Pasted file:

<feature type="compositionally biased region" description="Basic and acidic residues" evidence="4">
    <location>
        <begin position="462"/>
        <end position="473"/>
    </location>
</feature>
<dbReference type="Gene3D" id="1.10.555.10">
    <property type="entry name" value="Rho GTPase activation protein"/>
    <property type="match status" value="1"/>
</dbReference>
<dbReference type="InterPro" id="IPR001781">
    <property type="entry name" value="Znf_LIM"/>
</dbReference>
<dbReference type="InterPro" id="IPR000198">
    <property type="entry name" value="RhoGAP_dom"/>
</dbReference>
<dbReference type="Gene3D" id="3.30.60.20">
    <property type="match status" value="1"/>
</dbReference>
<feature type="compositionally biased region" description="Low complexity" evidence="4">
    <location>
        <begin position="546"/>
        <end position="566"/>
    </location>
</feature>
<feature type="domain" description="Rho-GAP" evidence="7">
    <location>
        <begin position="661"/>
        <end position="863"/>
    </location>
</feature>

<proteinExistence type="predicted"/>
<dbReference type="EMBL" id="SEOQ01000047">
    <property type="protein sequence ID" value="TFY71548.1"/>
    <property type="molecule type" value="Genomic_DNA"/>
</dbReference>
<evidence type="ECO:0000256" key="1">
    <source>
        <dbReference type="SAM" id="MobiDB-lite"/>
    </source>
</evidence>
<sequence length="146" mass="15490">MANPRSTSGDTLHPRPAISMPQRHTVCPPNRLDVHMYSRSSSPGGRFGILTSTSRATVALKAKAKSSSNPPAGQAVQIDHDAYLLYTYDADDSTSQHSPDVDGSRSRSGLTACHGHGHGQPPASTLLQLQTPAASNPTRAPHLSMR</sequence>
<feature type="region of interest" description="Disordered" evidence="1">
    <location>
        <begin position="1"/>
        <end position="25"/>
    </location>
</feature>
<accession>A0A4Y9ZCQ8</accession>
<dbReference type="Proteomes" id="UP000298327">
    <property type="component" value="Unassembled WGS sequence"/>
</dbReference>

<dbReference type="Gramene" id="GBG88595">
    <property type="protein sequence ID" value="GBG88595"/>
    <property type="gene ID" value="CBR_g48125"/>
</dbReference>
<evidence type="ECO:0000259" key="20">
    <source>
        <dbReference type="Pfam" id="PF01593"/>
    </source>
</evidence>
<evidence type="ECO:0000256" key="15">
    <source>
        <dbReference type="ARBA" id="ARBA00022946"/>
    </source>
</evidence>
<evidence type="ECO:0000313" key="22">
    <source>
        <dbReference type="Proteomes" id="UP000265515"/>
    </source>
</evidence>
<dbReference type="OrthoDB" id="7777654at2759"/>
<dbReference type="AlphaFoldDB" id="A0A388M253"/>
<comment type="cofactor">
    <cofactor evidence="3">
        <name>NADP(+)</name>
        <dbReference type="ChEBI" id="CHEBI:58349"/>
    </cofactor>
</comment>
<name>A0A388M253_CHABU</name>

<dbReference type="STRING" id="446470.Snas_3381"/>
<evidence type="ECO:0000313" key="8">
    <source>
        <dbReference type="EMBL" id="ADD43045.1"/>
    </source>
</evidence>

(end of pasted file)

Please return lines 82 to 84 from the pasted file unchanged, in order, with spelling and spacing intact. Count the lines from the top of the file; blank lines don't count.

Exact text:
<evidence type="ECO:0000313" key="8">
    <source>
        <dbReference type="EMBL" id="ADD43045.1"/>